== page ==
The Most Honest Places in Town

The Most Honest Places in Town October 25, 2013

“Churches should be the most honest place in town, not the happiest place in town.”

— Walter Bruggeman

Pete Enns shared the above quote in a post that highlights the psalms of lament. The Bible, taken as a whole, doesn’t suggest that human beings ought to simply believe, or keep their doubts and complaints to themselves, or never question. Job is praised for questioning and his friends condemned for giving pat orthodox answers. The Psalms are full of complaints and questions. Churches should be places that provide support for honesty, and not places where we cover up hurts or maintain a facade of either having all the answers, or always feeling like we’re on top of things. I’m grateful that the church I attend, Crooked Creek Baptist Church, is a place that seeks to make such honesty not just a theoretical emphasis, but a lived reality.

Photo by Jim Grey


Browse Our Archives

Follow Us!

TRENDING AT PATHEOS Progressive Christian
What Are Your Thoughts?leave a comment
  • Brian P.

    I’ve found most churches to be places one can be honest within certain plausibility structures. One, generally and in my experience, can be honest about one’s own slightly-to-greatly divergent beliefs for only a short period of time. (Especially where it might concern “bedrock” beliefs; grace might be more aligning than, say, some sort of statements on Scripture.) After that, one isn’t “in” and gets culturally distanced, sometimes to the point of being anathematized. In my experience, the “lived reality” of honesty is often 1) still laden with the agenda to fix someone else’s beliefs with group norms and 2) done so for a limited period of time. If Crooked Creek has long-time parishioners with diverse beliefs from the 7 bedrock items, I would be most interested in hearing their stories from both their perspectives as well as from others. To me, that would sound much like Grace itself as bedrock.

  • redpill99

    I draw the exact opposite conclusion

    Doubting Thomas is reprimanded for his doubts, and Paul and Revelations state the nonbelievers are cast into hell. GJohn has Jesus calling Jews children of the devil for not believing. Salvation from eternal damnation is the whole point of the bible, and unquestioning faith in Jesus is what is required.

    If you are familiar with Star Wars, what is the saga taken as a whole about, Luke or Anakin?

    • Am I familiar with Star Wars? Is that supposed to be a joke? Or did you just find your way to this blog for the first time today and not even poke around enough to find out what it is about?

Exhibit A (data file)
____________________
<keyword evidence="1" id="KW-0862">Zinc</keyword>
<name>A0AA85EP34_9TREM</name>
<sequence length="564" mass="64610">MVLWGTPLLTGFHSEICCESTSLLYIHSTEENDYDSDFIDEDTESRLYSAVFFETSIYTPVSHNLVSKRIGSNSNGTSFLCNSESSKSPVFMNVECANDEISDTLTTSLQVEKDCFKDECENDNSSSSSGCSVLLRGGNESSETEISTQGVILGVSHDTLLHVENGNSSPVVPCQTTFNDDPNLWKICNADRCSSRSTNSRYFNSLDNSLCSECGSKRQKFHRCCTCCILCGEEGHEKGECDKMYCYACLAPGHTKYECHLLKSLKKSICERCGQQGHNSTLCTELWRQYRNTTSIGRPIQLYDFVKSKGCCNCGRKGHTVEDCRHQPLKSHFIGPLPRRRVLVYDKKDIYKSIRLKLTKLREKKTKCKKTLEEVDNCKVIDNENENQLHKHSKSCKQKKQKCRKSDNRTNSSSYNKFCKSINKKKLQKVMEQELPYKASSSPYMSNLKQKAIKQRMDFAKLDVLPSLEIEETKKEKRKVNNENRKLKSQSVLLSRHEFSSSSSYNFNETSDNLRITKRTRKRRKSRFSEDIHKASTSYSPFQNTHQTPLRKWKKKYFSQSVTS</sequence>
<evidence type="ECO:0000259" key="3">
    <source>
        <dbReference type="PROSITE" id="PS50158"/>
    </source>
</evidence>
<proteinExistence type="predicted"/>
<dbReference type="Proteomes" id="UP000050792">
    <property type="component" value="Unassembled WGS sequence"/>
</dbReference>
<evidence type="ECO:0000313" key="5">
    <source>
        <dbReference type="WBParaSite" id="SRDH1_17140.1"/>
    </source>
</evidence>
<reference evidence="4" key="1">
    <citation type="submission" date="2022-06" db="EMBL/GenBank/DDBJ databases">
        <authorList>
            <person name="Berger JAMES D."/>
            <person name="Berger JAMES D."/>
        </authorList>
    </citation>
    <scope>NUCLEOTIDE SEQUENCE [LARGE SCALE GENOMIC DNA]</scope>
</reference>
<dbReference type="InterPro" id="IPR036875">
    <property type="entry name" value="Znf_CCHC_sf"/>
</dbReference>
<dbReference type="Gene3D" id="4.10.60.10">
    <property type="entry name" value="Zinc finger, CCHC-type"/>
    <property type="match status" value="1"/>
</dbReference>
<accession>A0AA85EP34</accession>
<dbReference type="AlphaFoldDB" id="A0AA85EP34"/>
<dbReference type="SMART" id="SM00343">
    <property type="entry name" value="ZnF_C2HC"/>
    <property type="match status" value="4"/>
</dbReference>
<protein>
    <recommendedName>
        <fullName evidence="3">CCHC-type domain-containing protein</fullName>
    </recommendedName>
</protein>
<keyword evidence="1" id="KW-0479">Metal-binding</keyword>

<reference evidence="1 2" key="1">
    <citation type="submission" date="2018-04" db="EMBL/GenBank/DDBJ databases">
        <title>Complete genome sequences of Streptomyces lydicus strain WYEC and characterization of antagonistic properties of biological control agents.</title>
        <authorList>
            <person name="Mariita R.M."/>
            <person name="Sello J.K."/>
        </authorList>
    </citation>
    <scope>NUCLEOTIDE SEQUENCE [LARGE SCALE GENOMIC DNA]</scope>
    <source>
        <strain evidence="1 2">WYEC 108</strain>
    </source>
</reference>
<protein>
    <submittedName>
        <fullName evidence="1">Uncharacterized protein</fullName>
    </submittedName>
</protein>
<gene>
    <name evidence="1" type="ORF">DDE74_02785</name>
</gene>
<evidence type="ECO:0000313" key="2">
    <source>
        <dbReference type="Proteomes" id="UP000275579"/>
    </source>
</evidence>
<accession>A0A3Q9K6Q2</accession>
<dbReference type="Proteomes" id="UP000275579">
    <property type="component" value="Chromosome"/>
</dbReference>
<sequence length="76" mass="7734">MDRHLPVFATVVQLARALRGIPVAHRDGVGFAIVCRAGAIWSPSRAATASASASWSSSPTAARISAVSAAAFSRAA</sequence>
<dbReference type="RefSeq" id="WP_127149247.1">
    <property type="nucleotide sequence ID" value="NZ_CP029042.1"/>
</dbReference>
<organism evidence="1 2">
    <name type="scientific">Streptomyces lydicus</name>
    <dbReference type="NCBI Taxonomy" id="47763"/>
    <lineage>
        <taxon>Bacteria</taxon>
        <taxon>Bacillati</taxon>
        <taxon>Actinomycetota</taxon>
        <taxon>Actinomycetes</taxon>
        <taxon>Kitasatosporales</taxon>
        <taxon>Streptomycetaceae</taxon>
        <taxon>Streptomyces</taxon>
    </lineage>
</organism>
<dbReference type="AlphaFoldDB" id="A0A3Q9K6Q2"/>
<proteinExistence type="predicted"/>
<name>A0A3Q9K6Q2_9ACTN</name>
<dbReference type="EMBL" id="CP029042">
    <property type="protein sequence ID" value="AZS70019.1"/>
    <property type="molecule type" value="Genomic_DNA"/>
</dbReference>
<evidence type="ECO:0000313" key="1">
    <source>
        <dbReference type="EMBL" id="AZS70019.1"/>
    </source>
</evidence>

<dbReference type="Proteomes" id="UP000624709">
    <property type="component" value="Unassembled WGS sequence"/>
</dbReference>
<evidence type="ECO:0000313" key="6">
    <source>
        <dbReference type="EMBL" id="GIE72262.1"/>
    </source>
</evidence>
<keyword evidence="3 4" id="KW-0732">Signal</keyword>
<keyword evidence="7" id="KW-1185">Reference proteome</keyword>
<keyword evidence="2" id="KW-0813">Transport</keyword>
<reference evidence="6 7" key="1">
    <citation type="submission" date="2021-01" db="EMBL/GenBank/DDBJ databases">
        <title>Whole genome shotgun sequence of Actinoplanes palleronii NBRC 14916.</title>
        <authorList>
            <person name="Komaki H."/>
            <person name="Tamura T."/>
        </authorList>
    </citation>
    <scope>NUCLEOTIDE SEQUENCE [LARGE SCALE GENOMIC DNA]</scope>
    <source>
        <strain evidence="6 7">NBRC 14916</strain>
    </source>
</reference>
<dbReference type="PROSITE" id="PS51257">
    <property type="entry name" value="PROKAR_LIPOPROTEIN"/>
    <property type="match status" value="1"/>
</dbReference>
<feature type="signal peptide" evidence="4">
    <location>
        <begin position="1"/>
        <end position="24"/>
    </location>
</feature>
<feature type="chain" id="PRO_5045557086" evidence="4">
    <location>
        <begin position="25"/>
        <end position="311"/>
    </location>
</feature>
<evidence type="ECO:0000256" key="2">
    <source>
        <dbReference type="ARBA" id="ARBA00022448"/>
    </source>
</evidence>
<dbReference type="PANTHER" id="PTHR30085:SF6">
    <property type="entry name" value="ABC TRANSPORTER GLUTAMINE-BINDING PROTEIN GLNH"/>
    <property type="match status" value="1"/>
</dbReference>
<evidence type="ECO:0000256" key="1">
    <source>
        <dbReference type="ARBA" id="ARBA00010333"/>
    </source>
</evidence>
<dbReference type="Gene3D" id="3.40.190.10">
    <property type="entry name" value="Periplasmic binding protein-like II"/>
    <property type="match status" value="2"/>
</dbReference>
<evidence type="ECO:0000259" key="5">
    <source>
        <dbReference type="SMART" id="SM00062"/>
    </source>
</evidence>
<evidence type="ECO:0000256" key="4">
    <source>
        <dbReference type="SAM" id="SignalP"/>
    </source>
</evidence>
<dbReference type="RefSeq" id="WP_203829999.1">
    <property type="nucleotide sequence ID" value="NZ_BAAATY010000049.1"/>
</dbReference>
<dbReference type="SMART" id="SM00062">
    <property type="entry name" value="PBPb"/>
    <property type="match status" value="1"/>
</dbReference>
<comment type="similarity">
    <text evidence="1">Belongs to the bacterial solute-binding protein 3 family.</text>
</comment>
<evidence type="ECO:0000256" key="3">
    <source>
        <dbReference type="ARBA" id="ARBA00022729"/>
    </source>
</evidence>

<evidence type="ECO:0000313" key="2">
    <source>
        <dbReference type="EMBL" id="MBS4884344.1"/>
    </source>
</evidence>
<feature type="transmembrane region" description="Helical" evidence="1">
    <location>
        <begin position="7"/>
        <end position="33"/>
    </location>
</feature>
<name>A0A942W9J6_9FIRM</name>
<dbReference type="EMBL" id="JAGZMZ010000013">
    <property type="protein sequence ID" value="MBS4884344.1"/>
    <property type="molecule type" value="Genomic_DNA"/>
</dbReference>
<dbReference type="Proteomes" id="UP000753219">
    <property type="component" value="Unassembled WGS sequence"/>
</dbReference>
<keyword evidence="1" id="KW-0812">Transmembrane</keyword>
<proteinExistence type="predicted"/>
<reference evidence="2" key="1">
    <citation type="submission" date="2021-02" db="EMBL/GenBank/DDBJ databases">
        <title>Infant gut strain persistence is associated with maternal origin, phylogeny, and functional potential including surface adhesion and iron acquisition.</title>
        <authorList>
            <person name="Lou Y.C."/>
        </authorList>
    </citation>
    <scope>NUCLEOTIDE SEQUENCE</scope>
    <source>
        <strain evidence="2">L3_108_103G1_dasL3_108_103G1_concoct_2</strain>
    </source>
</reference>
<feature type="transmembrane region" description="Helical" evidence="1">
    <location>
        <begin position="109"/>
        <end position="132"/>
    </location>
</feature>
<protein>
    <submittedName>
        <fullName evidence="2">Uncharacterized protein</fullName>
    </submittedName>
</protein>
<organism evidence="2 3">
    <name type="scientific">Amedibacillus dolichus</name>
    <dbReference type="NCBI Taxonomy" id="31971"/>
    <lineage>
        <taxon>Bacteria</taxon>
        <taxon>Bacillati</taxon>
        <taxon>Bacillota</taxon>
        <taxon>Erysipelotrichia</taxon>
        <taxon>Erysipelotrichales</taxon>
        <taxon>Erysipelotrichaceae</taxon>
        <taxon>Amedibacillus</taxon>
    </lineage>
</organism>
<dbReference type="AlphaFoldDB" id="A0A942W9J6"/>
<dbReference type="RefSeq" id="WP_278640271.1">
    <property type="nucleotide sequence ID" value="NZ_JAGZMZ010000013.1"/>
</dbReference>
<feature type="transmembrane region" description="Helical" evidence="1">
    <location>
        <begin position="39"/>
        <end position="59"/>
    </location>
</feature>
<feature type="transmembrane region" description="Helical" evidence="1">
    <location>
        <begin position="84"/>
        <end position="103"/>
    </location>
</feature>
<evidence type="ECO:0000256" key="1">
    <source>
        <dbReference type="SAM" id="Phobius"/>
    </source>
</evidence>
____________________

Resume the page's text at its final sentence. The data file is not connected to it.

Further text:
Thomas is not reprimanded, but those who believe without seeing are pronounced blessed in the Gospel of John – in order to encourage the audience who was in that situation. Where does Paul refer to unbelievers being cast into hell? If you cannot even get the name of the Book of Revelation correct, it is not surprising that you are unfamiliar with its contents. On the whole, you have been told that something is “what the Bible teaches” and have accepted that teaching without fact-checking it.

      • redpill99

        Then he said to Thomas, “Put your finger here; see my hands. Reach out your hand and put it into my side. Stop doubting and believe.”

        sounds like a reprimand to me.

        • The story is crafted so that Thomas offers a climactic confession of Jesus’ identity after seeing him. An appearance to him is granted, and no longer does he ask to examine the wounds, even though he is invited to do so. The entire scene is created to make a point about those who lived later and had no opportunity of seeing what a previous generation claimed to, “Blessed are those who have not seen and yet have believed.”

          • redpill99

            Translations and cultural issues aside, the way I see it, if someone openly doubted someone’s ability, and told that person’s associates they don’t believe in that person’s skill or ability, and that person then hears it, appears, and demonstrates that skill and says “Stop doubting and believe.” that would be a reprimand. So to offer a hypothetical example, if an Arab under Sharia law openly doubted in front of Muslims he didn’t believe Mohammad is a prophet, and doubted Mohammad’s miracles, and was told by Sharia police to stop doubting and believe, and had some barbaric event like getting stoned to death for blasphemy that would be a reprimand.

          • So basically if the text said something different and was written in a different context it would mean something different? No surprises there!

          • redpill99

            the text and context was about Thomas unbelief. Thomas openly stated he did not believe. “Stop doubting and believe.” is a rebuke to Thomas unbelief.

            Elaine Pagels in Beyond Belief contrasted GThomas w/GJohn and she, like me, saw this doubting Thomas story as showing the GThomas gospel as being false and faithless.

            To use a star wars example, in one scene Vader talked about the force much as the disciples claimed the resurrection, on the death star. One person doubted the force. Vader then force-choked him, and said “I find your lack of faith most unsettling”. I’ve always wondered if Lucas was inspired by the doubting thomas scene. I can find it on youtube if you don’t know what I’m talking about.

          • Are you a troll?